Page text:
Call for Artists, Making Money at Juried Art Fairs, Craft Shows and Festivals
I have been wanting to have event promoters discuss this topic for quite some time, but never got around to posting it: Why do juried events accept STAGED (FAKE) BOOTH IMAGES for evaluation purposes and then weight them so highly?
Truth is, most on site booth set-ups do not resemble the submitted jury images. They do NOT usually show browse bins, density of merchandise marketed for sale, signage in use at the show, and that often many exhibitors move their displays outside the boundaries of their booths. They may even show prints of originals staged as originals when the original was sold long ago. Juries already accept works for evaluation which are no longer in the artist's inventory and may be 10 or more years old - not reflecting the work which the artist currently does....
Why not require CURRENT (within the last 12 months) booth shots which are actually obtained at events to show what an exhibitors set-up REALLY looks like...warts and all.
Juries will have to acknowledge that they are live shots and not optimized for being pretty. Most exhibitor booths are not pristine, nor exhibit the Spartan emptiness which juries seem to adore. They may need to weight them less heavily to reflect the reality of so many situations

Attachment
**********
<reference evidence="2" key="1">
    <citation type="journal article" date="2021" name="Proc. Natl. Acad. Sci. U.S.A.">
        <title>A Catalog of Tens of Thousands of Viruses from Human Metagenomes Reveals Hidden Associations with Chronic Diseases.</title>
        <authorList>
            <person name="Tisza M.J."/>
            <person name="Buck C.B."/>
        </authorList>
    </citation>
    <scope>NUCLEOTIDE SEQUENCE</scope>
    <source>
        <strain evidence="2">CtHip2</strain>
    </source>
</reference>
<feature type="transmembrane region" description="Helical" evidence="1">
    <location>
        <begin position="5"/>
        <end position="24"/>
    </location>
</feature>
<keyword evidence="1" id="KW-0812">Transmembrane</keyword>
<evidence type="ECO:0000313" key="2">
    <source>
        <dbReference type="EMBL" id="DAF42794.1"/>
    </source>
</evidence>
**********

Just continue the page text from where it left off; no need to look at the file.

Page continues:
Most booths are filled with as much product as possible in order to hopefully have items which might appeal to a customer.
CAVEAT - there are some higher end painters and others who do often only display 15-20 pieces in their booths... BUT often they are set up where you cannot see the interior of the display because of the zig-zag walls and mini-maze set-up used to display their work.......... But some of these also have non-show booth jury shots that don't reflect the rather claustrophobic actual booth conditions.
An artist who submits an actual at-the-show-booth-image is often penalized because it reflects reality.
Meanwhile, there are those in the art community who have created a separate revenue stream by offering booth shot creation and post-processing services. Some of these providers appear to have insinuated themselves into the jury advisory process... which gives the appearance of perpetuating the use and preferred acceptance of fake booth photos.
While I admire these folks for their revenue creation efforts, the truth is that those who doing this as a service are enabling a dishonest practice if their clients are not going into a show and setting up their displays in the same way that the images are submitted. And the juries are not being backed up by the show personnel actually going to confirm that the booth looks like the jury image.
If shows have a preference for this Spartan display look which maximizes the booth space and not the amount of product, then they need to be more specific in their jury criteria. In any event, juries need to require actual set-up images for evaluation of perhaps they should scrap the fake booth jury image altogether.
Let the firestorm begin........ I'm wearing my leopard skin print Nomex outfit.....